In recent weeks, though, Duncan has gotten back to what helped him be successful early in the season. He's taking more pitches now, which has allowed him to get into more hitter-friendly counts. Duncan worked a 10-pitch walk in the second inning on Saturday night, starting the Indians' offensive rally.
"I know guys, when they get into slumps, they want to get two or three hits in one at-bat," Acta said. "It's about confidence. Everything is about confidence. Guys get into some bad spots, and they need to come out of it by making adjustments. Right now, his confidence is sky-high, and he helps us."
Sipp trying to get himself straightened out
CLEVELAND -- Tony Sipp's perfect seventh inning on Saturday night was his fourth consecutive appearance without allowing a hit. It may be baby steps, but it's still progress for a pitcher who has struggled for much of the season.
"It's good to see," manager Manny Acta said. "We need him big, especially since [Rafael Perez] isn't back yet. The main thing is, [opponents have] been pinch-hitting and stuff, and he's been getting some right-handers."
Sipp used to be a reliable left-handed guy out of the bullpen for Acta. Acta could go to him to get a lefty out in a key situation or if one of his back-end pitchers needed a day off.
But Sipp hasn't been the same consistent pitcher this season. After posting a 3.03 ERA with 24 holds in 2011, he entered Sunday's game against the Rays with a 5.72 ERA in 33 appearances.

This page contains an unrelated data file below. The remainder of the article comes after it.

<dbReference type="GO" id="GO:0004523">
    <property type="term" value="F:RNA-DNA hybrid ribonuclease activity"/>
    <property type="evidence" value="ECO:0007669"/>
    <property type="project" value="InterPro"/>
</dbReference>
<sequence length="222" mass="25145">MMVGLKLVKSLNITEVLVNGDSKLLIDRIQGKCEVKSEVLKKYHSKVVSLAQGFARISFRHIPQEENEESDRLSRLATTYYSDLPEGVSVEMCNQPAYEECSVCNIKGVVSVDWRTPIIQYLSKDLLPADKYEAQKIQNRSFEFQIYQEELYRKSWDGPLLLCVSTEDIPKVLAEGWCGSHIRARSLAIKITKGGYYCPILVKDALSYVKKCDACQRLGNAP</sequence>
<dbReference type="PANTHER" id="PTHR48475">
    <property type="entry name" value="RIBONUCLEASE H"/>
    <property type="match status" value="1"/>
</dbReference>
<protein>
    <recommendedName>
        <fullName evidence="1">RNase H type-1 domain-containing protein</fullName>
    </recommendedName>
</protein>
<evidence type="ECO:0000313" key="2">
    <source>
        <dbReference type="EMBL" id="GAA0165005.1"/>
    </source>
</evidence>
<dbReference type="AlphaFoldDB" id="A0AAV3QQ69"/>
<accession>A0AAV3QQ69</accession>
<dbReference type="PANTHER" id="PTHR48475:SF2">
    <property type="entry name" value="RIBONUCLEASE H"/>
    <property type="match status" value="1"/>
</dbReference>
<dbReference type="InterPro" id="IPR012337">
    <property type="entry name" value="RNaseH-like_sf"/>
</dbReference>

Sipp struggled to come up with a reason for his inconsistent results this season.
"I'm going out there with the same stuff that I had," Sipp said. "This sport will humble you. Some days, you can go out there with the same stuff that you have, and it doesn't work.
"It's really frustrating. Being any type of professional athlete, you're used to [having] more success than you have downfalls. It's been a new experience for me, to say the least. It's just more frustrating because you know you're better than the results that you're putting out there. It was a trying time. You can definitely tell what you're made of in the trying times. Now, it actually helped me out, because now I know, even if I do struggle a little bit, everything comes in phases."
With Sipp's recent success, the Indians are hopeful they've found an answer to their left-handed bullpen issues. Cleveland optioned Nick Hagadone to Triple-A Columbus on Saturday because of his struggles, and the Indians have yet to find a reliable option in that role.
"I hope he's building his confidence and I'll have the guy I've had here for the last three years," Acta said.
Quote to note
"There's always a sense of urgency. Every game that passes is a missed opportunity."
--Antonetti, on whether there's a sense of urgency to make a deal before the Trade Deadline.
Perez (left lat), who hasn't played since April 25, could begin a Minor League rehab assignment in the "next couple weeks," according to Antonetti.
Antonetti said he is still actively working the trade market to make an upgrade to the current team. He said the Indians would be able to take on some additional salary in a potential deal if they needed to.
"I have not limited our focus on potential acquisitions by their contract status," Antonetti said.
Allen Goebel, a 91-year-old Indians fan who attended the third MLB All-Star Game at Cleveland Stadium in 1935, threw out the first pitch before Sunday's game.
Justin Albers is an associate reporter for MLB.com. This story was not subject to the approval of Major League Baseball or its clubs.